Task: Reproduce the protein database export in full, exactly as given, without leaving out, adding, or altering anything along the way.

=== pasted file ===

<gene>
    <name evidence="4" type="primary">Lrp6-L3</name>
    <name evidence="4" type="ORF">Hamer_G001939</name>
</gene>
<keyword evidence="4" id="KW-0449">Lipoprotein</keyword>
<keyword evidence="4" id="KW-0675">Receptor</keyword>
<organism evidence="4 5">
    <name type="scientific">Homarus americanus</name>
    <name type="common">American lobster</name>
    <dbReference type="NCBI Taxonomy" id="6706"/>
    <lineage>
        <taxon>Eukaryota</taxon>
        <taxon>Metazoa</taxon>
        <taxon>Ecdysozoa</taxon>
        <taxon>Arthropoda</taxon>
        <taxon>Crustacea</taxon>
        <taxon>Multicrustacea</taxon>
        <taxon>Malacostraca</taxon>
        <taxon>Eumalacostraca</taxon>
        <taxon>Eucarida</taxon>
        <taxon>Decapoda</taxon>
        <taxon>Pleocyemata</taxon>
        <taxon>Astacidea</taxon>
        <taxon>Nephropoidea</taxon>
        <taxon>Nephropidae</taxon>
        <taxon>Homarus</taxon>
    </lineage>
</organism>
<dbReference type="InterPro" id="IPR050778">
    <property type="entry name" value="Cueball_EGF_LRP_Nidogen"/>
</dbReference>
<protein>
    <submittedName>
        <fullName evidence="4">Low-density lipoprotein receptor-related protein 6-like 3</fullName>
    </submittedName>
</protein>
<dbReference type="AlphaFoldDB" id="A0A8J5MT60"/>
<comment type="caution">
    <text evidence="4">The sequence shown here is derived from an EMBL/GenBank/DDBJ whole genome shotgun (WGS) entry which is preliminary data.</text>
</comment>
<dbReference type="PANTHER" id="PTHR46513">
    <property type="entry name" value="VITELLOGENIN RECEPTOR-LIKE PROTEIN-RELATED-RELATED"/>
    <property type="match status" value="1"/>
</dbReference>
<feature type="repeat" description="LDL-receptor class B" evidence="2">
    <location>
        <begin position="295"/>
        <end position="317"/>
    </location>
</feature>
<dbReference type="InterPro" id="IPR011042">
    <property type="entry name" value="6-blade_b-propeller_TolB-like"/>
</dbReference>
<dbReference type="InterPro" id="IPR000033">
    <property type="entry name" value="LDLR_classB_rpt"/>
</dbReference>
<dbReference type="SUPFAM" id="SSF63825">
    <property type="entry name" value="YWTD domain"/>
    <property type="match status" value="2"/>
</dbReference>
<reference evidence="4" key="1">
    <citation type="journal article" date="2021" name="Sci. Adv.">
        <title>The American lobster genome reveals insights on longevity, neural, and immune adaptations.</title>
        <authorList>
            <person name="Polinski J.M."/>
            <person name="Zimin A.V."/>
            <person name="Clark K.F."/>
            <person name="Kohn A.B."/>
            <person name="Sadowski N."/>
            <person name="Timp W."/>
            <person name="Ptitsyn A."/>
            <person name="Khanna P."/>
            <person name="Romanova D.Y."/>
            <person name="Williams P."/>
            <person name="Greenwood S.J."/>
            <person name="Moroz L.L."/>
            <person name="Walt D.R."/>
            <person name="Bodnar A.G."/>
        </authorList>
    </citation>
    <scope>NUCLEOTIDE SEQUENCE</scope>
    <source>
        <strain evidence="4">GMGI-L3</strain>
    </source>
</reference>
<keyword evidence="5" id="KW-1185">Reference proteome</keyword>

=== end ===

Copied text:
<gene>
    <name evidence="4" type="primary">Lrp6-L3</name>
    <name evidence="4" type="ORF">Hamer_G001939</name>
</gene>
<keyword evidence="4" id="KW-0449">Lipoprotein</keyword>
<keyword evidence="4" id="KW-0675">Receptor</keyword>
<organism evidence="4 5">
    <name type="scientific">Homarus americanus</name>
    <name type="common">American lobster</name>
    <dbReference type="NCBI Taxonomy" id="6706"/>
    <lineage>
        <taxon>Eukaryota</taxon>
        <taxon>Metazoa</taxon>
        <taxon>Ecdysozoa</taxon>
        <taxon>Arthropoda</taxon>
        <taxon>Crustacea</taxon>
        <taxon>Multicrustacea</taxon>
        <taxon>Malacostraca</taxon>
        <taxon>Eumalacostraca</taxon>
        <taxon>Eucarida</taxon>
        <taxon>Decapoda</taxon>
        <taxon>Pleocyemata</taxon>
        <taxon>Astacidea</taxon>
        <taxon>Nephropoidea</taxon>
        <taxon>Nephropidae</taxon>
        <taxon>Homarus</taxon>
    </lineage>
</organism>
<dbReference type="InterPro" id="IPR050778">
    <property type="entry name" value="Cueball_EGF_LRP_Nidogen"/>
</dbReference>
<protein>
    <submittedName>
        <fullName evidence="4">Low-density lipoprotein receptor-related protein 6-like 3</fullName>
    </submittedName>
</protein>
<dbReference type="AlphaFoldDB" id="A0A8J5MT60"/>
<comment type="caution">
    <text evidence="4">The sequence shown here is derived from an EMBL/GenBank/DDBJ whole genome shotgun (WGS) entry which is preliminary data.</text>
</comment>
<dbReference type="PANTHER" id="PTHR46513">
    <property type="entry name" value="VITELLOGENIN RECEPTOR-LIKE PROTEIN-RELATED-RELATED"/>
    <property type="match status" value="1"/>
</dbReference>
<feature type="repeat" description="LDL-receptor class B" evidence="2">
    <location>
        <begin position="295"/>
        <end position="317"/>
    </location>
</feature>
<dbReference type="InterPro" id="IPR011042">
    <property type="entry name" value="6-blade_b-propeller_TolB-like"/>
</dbReference>
<dbReference type="InterPro" id="IPR000033">
    <property type="entry name" value="LDLR_classB_rpt"/>
</dbReference>
<dbReference type="SUPFAM" id="SSF63825">
    <property type="entry name" value="YWTD domain"/>
    <property type="match status" value="2"/>
</dbReference>
<reference evidence="4" key="1">
    <citation type="journal article" date="2021" name="Sci. Adv.">
        <title>The American lobster genome reveals insights on longevity, neural, and immune adaptations.</title>
        <authorList>
            <person name="Polinski J.M."/>
            <person name="Zimin A.V."/>
            <person name="Clark K.F."/>
            <person name="Kohn A.B."/>
            <person name="Sadowski N."/>
            <person name="Timp W."/>
            <person name="Ptitsyn A."/>
            <person name="Khanna P."/>
            <person name="Romanova D.Y."/>
            <person name="Williams P."/>
            <person name="Greenwood S.J."/>
            <person name="Moroz L.L."/>
            <person name="Walt D.R."/>
            <person name="Bodnar A.G."/>
        </authorList>
    </citation>
    <scope>NUCLEOTIDE SEQUENCE</scope>
    <source>
        <strain evidence="4">GMGI-L3</strain>
    </source>
</reference>
<keyword evidence="5" id="KW-1185">Reference proteome</keyword>